I've been trying to sew 'doll clothes' for my hubby (He refers to them as 12" action figures from NECA. Whatever they are.. they cost a ton of money.) I haven't had any luck with sewing on such a small scale. It seems that when I try to get a really small seam allowance for a shirt that is only 4" wide it gets caught and tangled into the needle plate and then I need to rip the piece of out the machine to just start over. Do needle plates with smaller openings exist or am I chasing a dream here?
So my company does this thing called, "We care and Give Back" where we volunteer for various charities throughout the year or just take part in funraisers, etc. Right now we are all knitting/crocheting gloves, hats, scarves, etc for the Boys and Girls club.
So I've been sitting at my desk knitting for the last week or so and ever person that comes past my desk says are you doing a knit one purl two. Has anyone else ever noticed that people that don't know how to knit/crochet always call it a knit one, purl two no matter what your making? It's just something that I started noticing.
It's been an interesting journey and a learning experience with this hooded sweater dress. I used a self striping yarn for this project, which my husband picked out because he liked the colors. It wasn't until I was about 6 inches into the dress part that it actually hit me, this is self striping yarn.. how am I going to match up the stripes on the sleeves and hood? I tried to match everything up as best I could. I also ran out of the striped yarn when I got to the top of the hood, so I used left over black yarn, I might add a pocket to the front in all black to kinda tie it all together. The colors look a little dark in these pictures because I just washed the sweater in my tub, it's still drying but I couldn't wait to post the pics.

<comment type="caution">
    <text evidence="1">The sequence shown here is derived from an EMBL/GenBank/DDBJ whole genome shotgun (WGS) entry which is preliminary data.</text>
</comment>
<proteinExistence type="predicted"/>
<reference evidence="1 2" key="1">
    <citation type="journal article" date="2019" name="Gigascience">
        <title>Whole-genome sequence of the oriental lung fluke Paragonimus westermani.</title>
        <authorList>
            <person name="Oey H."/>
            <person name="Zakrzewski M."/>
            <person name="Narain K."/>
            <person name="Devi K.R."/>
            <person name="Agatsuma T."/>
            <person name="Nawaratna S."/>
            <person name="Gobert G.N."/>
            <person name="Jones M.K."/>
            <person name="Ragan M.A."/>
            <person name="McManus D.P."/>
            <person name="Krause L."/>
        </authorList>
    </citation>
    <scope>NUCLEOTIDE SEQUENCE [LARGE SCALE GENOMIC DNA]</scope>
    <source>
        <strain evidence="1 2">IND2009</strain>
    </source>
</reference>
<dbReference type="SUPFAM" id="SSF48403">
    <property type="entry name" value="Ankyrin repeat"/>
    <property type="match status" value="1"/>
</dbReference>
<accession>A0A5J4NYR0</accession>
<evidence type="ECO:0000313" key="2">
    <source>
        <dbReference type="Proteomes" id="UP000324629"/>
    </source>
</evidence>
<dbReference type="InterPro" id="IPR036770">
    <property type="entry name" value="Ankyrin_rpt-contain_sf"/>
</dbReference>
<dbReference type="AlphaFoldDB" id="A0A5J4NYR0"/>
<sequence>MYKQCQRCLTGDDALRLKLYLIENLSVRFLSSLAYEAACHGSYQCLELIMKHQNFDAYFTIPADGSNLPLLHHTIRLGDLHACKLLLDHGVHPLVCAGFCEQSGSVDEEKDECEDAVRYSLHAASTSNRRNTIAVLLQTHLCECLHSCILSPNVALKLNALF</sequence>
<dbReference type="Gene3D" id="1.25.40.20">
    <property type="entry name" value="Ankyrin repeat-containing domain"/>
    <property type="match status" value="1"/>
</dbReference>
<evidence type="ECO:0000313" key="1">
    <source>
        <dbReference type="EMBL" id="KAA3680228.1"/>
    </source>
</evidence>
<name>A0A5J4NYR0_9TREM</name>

So, I've been sitting on the couch for a few hours now knitting a toddler sized sweater with this self striping yarn my husband picked out. I'm about 13 inches in to the back piece... thats right I picked a pattern that was worked flat instead of in a round. So I'm knitting and knitting and then I stop and think to myself this is going to be a really neat looking sweater, I love the colors and the stripes.. and thats when it hits me! How in the world and I going to match up these stripes??? Even if I manage to match up the front and back pieces, I doubt I'll have the same luck when it comes to the arms. So now, I must frog the project and look for my size 8 circular needles so that I can start the project over again. Well, I guess there are worst ways to spend a Saturday night.
So, I'd consider myself to be an intermediate knitter. I've been knitting for several years and I've knit sweaters, socks, hats, you name it. However, gauge has just always been one of those things that alludes me. I don't know why, or how.. even if I'm following a pattern and I have the right yarn and needle size, the gauge is still wrong. I'm sure I'm not the only one with this issue, just figured I'd bring it up since I'm working on a beanie hat that seems to be sized for a fashionable elephant.
So, I wanted to start making 1/6 scale clothes for custom figures my husband makes. But how do you guys sew clothes that small? I can make the pattern without issue, but actually sewing it on the machine is proving a little more difficult then I thought. The fabric keeps getting caught in the machine because the fabric is so tiny. Any suggestions? I read that there are needle plates with smaller slits, but I haven't been able to find one.